According to the U.S. Geological Survey (USGS), the Bakken Formation is the largest continuous oil resource in the lower 48 states. Although the Bakken Formation is productive in numerous reservoirs throughout Montana and North Dakota, the Elm Coulee Field in Montana and the Mountrail County area of North Dakota were the first to benefit from modern, successful practices. 15
The amount of oil in place (OIP, or total oil generated) in the Bakken Formation has been debated for decades. The estimates range from 10 to 500 billion barrels (Bbbl) of oil. The use of different methodologies is the greatest contributor to this extreme variation, along with data usage and available technology.
The first estimate, numbering approximately 10 Bbbl, was developed by Wallace Dow in 1974.8 Data at that time were limited, and this was the first publication to suggest the Bakken Formation was capable of generating very large volumes of oil. Academic studies followed in the early 1980s, and the number increased to 92 Bbbl3 and then 132 Bbbl9 by 1983. The availability of additional data largely influenced these results.
The largest (and most controversial) estimate was developed by USGS geochemist Dr. Leigh Price in 1999. 10 Price's manuscript was never formally published as he passed away before the paper completed the review process. Price estimated total oil in the Bakken to range from 271 to 503 Bbbl, with an average of 413 Bbbl. His study was based on the largest data set available at the time and incorporated methods that accounted for changes in the rock units over geologic time.
Using a smaller data set and a new computer modeling package, Meissner and Banks11 estimated 32 Bbbl of oil had been generated in the Bakken. Flannery and Kraus12 used a more sophisticated modeling program and a much larger data set to develop a much larger estimate of 300 Bbbl.
Based on an independent evaluation, the North Dakota Geological Survey (NDGS) currently believes approximately 167 Bbbl of oil that has been generated in the North Dakota portion of the Bakken Formation.13 This estimate is in line with the large estimates by Price and Flannery and Kraus.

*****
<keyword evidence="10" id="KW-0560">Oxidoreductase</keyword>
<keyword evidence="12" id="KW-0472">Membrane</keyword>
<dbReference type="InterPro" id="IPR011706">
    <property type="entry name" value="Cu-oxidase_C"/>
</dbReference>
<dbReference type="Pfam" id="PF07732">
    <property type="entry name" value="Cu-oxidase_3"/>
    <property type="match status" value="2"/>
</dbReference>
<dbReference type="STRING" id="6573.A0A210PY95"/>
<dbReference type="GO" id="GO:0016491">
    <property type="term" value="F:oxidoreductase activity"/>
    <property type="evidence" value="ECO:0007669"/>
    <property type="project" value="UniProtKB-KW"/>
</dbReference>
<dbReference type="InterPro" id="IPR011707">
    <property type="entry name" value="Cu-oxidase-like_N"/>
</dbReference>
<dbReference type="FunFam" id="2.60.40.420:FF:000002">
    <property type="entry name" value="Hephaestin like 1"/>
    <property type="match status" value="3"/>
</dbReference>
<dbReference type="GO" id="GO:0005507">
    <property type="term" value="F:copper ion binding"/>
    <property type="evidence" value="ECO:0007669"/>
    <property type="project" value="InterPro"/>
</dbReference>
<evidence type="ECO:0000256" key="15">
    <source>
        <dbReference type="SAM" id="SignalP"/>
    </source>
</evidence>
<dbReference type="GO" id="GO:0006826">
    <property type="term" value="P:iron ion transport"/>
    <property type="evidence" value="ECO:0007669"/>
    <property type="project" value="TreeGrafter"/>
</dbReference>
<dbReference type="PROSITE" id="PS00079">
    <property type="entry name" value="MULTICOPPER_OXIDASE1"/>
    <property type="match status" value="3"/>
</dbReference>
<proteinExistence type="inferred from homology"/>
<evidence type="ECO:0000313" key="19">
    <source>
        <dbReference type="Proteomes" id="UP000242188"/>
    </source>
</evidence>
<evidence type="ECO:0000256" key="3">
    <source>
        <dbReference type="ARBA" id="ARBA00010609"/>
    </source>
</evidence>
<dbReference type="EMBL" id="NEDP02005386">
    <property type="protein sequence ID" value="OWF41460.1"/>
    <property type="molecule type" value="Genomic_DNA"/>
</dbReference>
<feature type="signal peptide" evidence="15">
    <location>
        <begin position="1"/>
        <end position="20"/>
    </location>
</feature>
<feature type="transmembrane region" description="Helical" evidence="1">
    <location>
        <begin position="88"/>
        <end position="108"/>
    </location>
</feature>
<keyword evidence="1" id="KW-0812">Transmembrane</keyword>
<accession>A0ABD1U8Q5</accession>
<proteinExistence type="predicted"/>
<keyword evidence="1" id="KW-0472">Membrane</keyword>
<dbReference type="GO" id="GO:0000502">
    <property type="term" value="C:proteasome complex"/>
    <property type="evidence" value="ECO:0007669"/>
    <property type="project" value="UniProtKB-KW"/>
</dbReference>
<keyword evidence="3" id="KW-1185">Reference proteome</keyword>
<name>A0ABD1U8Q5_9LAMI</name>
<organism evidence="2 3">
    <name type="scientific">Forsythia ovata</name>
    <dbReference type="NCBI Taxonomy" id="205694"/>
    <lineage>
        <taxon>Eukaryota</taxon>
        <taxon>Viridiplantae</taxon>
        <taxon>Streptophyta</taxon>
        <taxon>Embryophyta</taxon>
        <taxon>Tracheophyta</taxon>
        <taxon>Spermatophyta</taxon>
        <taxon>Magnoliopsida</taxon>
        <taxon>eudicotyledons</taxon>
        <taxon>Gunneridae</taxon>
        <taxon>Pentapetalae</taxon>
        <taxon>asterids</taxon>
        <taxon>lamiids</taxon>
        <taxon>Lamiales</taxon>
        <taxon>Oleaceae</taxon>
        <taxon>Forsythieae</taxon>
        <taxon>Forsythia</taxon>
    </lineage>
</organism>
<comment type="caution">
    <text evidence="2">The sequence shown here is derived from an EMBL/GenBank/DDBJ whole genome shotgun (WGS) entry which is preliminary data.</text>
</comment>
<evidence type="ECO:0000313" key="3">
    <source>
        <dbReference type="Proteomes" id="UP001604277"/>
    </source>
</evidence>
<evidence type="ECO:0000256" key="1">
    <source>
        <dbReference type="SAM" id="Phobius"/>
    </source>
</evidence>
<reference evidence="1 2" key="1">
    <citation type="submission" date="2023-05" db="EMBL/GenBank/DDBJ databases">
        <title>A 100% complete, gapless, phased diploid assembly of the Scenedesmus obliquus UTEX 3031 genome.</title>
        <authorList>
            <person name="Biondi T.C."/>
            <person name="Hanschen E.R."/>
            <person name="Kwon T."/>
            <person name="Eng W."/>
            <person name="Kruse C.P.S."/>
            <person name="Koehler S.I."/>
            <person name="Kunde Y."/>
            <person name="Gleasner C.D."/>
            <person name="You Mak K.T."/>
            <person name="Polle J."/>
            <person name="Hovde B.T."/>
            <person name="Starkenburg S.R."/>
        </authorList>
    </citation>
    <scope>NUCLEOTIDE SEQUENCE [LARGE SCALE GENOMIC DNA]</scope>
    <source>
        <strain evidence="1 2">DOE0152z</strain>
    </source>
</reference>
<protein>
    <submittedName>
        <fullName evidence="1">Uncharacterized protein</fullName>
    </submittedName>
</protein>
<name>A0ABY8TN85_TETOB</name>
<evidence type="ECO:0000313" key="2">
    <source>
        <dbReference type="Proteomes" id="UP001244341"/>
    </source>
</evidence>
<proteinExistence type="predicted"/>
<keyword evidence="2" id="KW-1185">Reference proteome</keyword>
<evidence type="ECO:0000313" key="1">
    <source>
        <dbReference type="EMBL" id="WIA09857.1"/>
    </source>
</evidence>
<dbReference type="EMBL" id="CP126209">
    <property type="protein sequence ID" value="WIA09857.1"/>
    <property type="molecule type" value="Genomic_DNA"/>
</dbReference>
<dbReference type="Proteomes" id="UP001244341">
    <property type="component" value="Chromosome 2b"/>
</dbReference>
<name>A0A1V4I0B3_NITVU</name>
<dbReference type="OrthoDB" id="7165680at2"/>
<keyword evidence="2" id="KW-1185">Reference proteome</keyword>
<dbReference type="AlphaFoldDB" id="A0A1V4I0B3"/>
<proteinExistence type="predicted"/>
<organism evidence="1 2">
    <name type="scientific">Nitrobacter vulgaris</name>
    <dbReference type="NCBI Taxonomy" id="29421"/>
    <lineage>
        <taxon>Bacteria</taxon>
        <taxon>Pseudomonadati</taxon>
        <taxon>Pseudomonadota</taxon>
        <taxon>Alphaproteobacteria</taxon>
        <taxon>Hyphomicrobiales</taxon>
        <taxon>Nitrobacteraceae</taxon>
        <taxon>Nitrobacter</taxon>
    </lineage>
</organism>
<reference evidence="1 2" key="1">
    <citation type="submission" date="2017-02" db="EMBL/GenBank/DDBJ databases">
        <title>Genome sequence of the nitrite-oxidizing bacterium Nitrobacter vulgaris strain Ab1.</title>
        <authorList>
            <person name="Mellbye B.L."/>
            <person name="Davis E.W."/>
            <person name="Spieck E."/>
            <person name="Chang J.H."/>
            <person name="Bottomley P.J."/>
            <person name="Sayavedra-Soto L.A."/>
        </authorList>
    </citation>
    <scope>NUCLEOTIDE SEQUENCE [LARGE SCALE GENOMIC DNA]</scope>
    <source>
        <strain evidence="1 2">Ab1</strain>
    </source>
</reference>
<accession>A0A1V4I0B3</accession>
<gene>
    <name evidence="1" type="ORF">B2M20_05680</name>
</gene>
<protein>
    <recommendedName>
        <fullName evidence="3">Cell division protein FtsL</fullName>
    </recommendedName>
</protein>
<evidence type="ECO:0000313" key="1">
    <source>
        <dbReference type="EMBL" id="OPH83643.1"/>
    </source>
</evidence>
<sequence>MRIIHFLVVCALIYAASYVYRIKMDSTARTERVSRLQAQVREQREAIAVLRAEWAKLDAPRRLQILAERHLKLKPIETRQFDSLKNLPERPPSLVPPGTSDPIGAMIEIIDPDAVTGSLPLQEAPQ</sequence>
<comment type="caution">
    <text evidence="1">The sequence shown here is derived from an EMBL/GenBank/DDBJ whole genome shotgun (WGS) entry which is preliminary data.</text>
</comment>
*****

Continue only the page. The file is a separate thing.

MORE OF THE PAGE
Of that 167 Bbbl of oil, the NDGS estimates approximately 2.1 Bbbl is technically recoverable with early 2008 technology. 13 At about the same time and using different methods, USGS released an estimate stating approximately 3.65 Bbbl is technically recoverable from the U.S. portion (North Dakota and Montana) of the Bakken using 2008 technology. These numbers are also roughly in agreement and represent only 1%–2% of the oil that may be trapped in the formation.
On an individual well basis, ultimate recovery from North Dakota wells ranges from 500,000 to 900,000 bbl per well, compared to 100,000 to 400,000 bbl per well in the Elm Coulee Field of Montana. Improved hydraulic fracturing technology including more fracturing stages has become a significant contributor to improved production. In addition, the productive reservoir section on the North Dakota side of the Williston Basin is thicker and more widely distributed, typical of an unconventional resource play. If the predictions prove to be accurate and are repeatable over a wide area, the Bakken would likely be the most prolific onshore oil play in the United States.